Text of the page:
Two recent announcements suggest that “stick” PCs may be gaining momentum:
- A Google blog mentioned what will be called the Chromebit, an ASUS-built USB drive-style device “smaller than a candy bar” that acts as a full computer when it is plugged into a display. The device will be powered by a Rockchip quad-core processor with dual-band WiFi 802.11ac & BT4.0 support and will sell for less than $100.
- News reports noted that the Ultra-Slim Compute Stick Intel announced at CES 2015 is available for preorder. The Compute Stick is Android-based but comes pre-loaded with either Windows 8.1 ($150) or Ubuntu Linux 14.04 ($110). Enabling Windows requires an activation fee.
Like the Chromebit, the Compute Stick is designed to work with a display, keyboard and mouse but it is also similar to Dell’s Wyse Cloud Connect (launched in January 2014). Both connect to displays via HDMI/MHL ports. Both contain a CPU, RAM and Flash storage capable of supporting essential computing/web tasks, as well as a Micro SD slot for adding storage capacity and a USB input. Both offer 802.11b/g/n and Bluetooth 4.0 wireless. [Disclosure: Pund-IT has consulting relationships with both Dell and Intel.
Good enough, but the tech market is loaded with gizmos that violate a grandmotherly platitude that’s apropos for business: Just because you can do something (like eating an airplane), doesn’t mean that you should. So what’s the general value of stick PCs and why should they be potential business tools?
The pitch for stick PCs revolves around ultra-portability, minimal power/space needs and ease of use. The first point is critical for mobile workers, including sales and service reps who can use a stick to turn a display, mouse and keyboard into a PC for accessing a local networks or printers.
So far as minimal space/power consumption go, a stick can support common desktop/online functions for part-time workers and business kiosks. Special circumstances, like supporting digital signage or running presentations in meeting rooms are also options to consider.
Three on a stick
In the products noted above, the primary differences lie in hardware, OS, management and service options.
- Google’s Chromebit will, unsurprisingly, support Google’s Chrome OS, but that means it should also provide easy access to the company’s online apps and services, including Google Docs, Gmail and Google Cloud. Similar to its Chromebooks, Google is acting as the primary OS, solution, service, retail provider. It seems probable that the Chromebit will follow a design similar to the Intel and Dell solutions.
- Intel’s Compute Stick takes a page from its Next Unit of Computing (NUC) devices and strategy to inspire users and its OEM and developer partners. Supporting Windows and Linux follows Intel’s strategy of agnostic platform support, but the clear purpose here is to deliver a “full PC” experience. To achieve that, the device leverages a Quad-core 1.33GHz Intel Atom CPU, 2GB of RAM and 32GB of Flash storage. The price of the Windows version (excluding the activation fee) is higher than the Linux version, let alone the Chromebit. But that could be a minor issue for businesses firmly wedded to Microsoft or Ubuntu.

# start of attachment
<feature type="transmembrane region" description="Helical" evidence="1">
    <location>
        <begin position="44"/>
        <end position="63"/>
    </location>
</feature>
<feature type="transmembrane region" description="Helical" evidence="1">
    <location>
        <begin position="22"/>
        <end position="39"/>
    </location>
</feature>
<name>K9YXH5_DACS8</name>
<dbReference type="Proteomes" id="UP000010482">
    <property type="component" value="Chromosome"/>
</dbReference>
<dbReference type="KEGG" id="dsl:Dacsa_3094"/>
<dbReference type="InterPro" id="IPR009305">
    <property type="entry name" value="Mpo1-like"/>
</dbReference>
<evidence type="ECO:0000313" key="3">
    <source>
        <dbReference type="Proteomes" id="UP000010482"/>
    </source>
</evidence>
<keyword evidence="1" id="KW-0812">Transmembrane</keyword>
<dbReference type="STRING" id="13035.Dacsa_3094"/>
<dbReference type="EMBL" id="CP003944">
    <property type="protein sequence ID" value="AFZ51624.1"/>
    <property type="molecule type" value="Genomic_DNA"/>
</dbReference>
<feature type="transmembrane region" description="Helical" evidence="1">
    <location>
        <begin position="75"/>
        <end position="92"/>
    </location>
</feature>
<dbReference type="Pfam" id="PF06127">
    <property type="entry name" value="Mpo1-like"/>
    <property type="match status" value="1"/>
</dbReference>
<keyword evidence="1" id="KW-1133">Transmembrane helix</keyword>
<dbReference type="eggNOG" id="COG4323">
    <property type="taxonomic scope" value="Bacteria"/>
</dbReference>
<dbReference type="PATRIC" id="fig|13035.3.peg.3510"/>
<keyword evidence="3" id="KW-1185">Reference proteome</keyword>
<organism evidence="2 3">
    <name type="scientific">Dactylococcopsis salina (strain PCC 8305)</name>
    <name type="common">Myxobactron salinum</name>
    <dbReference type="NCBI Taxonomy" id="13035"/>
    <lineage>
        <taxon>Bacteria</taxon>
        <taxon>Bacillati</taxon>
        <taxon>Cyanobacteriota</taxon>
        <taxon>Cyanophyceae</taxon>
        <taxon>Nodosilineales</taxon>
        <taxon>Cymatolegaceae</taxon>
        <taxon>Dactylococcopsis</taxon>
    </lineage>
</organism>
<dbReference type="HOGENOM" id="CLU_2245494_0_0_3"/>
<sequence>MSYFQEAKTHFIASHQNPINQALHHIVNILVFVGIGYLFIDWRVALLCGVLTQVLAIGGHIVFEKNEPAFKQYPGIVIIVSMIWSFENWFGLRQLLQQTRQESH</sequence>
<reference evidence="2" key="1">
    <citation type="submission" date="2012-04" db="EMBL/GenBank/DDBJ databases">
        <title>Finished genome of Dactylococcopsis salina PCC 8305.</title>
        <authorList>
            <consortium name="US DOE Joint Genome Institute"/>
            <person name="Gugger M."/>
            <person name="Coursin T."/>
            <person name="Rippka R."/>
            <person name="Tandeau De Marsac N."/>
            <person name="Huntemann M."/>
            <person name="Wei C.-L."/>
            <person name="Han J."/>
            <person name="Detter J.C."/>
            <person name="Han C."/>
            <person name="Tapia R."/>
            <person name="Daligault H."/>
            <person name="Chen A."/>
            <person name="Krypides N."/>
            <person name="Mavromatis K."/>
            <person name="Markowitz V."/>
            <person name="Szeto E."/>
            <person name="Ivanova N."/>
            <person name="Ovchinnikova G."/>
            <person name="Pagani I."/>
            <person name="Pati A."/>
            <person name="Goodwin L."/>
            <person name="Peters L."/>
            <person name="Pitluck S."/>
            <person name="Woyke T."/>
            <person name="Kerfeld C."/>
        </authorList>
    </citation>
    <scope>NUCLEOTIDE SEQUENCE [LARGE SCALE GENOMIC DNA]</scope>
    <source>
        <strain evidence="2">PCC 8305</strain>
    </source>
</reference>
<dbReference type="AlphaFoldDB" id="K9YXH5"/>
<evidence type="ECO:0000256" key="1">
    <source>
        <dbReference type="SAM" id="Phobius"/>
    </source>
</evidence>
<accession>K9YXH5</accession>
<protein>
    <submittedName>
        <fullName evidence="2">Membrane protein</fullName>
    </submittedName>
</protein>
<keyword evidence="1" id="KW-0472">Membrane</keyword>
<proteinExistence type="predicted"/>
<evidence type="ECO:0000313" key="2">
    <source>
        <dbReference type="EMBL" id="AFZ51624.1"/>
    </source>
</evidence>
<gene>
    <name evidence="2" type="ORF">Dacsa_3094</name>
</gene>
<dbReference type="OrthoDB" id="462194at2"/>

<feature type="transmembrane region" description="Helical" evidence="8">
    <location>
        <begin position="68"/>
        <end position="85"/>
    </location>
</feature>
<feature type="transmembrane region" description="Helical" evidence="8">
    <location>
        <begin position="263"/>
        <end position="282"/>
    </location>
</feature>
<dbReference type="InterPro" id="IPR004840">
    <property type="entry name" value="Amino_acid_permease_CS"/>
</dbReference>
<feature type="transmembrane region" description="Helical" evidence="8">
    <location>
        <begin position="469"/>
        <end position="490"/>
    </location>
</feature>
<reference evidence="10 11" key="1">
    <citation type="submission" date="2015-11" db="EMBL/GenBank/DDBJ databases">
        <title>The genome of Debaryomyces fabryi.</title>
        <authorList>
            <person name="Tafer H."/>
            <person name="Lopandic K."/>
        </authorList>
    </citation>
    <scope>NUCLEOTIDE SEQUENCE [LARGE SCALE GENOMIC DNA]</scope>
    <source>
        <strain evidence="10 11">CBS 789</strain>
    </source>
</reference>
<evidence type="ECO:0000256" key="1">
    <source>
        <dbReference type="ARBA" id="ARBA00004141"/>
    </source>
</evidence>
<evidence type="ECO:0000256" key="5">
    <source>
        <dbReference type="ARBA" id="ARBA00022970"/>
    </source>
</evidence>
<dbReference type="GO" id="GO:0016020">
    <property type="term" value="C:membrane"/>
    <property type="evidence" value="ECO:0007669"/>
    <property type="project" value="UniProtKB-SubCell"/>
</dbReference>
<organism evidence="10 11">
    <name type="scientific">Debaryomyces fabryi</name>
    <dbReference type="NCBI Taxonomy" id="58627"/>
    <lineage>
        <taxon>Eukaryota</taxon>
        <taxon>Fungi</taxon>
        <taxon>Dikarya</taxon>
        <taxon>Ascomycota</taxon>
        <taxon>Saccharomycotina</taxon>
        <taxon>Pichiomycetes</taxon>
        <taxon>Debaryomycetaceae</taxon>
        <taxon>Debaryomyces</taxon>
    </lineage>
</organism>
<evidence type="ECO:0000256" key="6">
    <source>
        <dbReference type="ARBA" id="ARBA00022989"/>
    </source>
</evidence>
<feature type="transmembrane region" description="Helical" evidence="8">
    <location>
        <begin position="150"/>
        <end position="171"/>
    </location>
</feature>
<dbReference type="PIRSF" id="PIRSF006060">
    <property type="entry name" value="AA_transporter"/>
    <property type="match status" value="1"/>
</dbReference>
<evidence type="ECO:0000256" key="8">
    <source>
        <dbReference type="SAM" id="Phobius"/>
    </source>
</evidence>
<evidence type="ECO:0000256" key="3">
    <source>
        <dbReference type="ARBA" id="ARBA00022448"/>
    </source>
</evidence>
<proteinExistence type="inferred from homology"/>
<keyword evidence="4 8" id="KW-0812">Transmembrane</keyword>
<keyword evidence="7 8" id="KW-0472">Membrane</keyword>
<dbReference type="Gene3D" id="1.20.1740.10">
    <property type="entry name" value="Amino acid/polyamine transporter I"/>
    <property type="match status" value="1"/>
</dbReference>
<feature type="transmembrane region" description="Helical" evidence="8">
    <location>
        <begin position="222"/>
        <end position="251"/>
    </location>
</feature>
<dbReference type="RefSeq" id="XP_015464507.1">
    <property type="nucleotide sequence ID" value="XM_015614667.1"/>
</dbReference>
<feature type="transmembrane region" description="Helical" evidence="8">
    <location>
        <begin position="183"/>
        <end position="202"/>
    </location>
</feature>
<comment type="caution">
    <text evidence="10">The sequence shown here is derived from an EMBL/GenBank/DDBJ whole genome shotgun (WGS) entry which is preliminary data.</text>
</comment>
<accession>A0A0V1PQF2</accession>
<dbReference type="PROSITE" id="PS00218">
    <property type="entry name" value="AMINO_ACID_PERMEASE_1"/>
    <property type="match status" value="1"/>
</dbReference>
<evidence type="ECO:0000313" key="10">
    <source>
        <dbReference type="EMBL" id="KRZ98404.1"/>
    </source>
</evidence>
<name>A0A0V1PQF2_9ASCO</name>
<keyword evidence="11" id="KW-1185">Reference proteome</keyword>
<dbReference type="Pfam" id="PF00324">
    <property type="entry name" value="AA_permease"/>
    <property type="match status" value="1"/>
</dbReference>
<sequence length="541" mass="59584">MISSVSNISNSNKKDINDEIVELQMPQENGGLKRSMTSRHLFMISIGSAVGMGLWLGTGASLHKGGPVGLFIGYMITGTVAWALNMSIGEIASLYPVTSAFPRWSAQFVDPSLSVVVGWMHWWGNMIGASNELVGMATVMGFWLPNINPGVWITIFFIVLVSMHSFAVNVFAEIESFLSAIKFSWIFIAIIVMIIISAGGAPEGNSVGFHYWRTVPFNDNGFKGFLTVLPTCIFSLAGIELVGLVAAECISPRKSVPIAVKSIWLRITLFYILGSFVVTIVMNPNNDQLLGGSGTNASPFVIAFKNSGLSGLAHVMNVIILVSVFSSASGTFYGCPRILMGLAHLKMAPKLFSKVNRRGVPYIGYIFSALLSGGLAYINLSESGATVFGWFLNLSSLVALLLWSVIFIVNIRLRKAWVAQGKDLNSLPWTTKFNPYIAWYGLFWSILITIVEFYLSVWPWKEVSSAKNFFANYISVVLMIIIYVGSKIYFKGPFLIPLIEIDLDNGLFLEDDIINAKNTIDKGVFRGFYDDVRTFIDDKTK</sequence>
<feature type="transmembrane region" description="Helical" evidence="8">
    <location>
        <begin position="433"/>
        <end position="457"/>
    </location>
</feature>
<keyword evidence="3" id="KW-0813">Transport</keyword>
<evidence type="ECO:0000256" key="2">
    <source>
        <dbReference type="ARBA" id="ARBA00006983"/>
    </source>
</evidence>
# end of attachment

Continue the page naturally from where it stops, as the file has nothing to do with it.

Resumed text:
- The Dell Wyse Cloud Connect lags a bit in terms of hardware features compared to the Compute Stick. For $129.00 customers get a device with a dual-core Cortex-A9 ARM SoC, 1GB of RAM and 8GB of Flash storage (expandable to 72GB with a Micro SD card) running Android 4.1 Jellybean and Google Play apps. But that’s more than enough muscle to support Dell Wyse’s robust services and remote, virtualized and cloud client applications. For example, Wyse Cloud Connect can be used in Wyse PocketCloud, Citrix Receiver and VMware Horizon View remote desktop environments, and also supports Dell’s Sonic Wall VPN Client along with other enterprise security and enforcement solutions. Dell also partners with Nanonation and ScreenScape to leverage Cloud Connect for digital signage.
The appearance and success of any technology involves more than changes in form. In the case of stick PCs, the factors included the evolution of robust “fanless” CPUs, compact Flash storage, next generation wi-fi and Bluetooth technologies, ubiquitous wired and wireless networks, and individuals and businesses comfortable with and reliant on digital processes.
The solutions discussed here are as varied as the markets they aim to serve, though not all are ready for business primetime. The ability of Intel’s Compute Stick to support full featured Windows could make it attractive to many Microsoft-dependent companies but the Ubuntu version is likely to be popular among developers and other niche groups.
The low price of Google’s Chromebit should pique the interest of cash-conscious organizations and those already leveraging Chromebooks. That’s a relatively small audience from a business perspective but a question worth considering is whether Google will offer an SDK for the Chromebit, as it did for its Chromecast TV dongle. If so, the vistas for Chromebit could be wider.
Of the three, the Dell Wyse Cloud Connect is the most fully mature business solution across a variety of computing processes and use cases. In short, while the Compute Stick and Chromebit are initially notable due to the novelty of their form, Dell has a serious story to tell in terms of Wyse Cloud Connect’s general business value and functionality across numerous workplace scenarios.
That said, Dell, Intel and Google have all done admirable work in what remains an emerging sector. I expect these current offerings are just the first of what will eventually be many stick solutions populating the desktop PC market.
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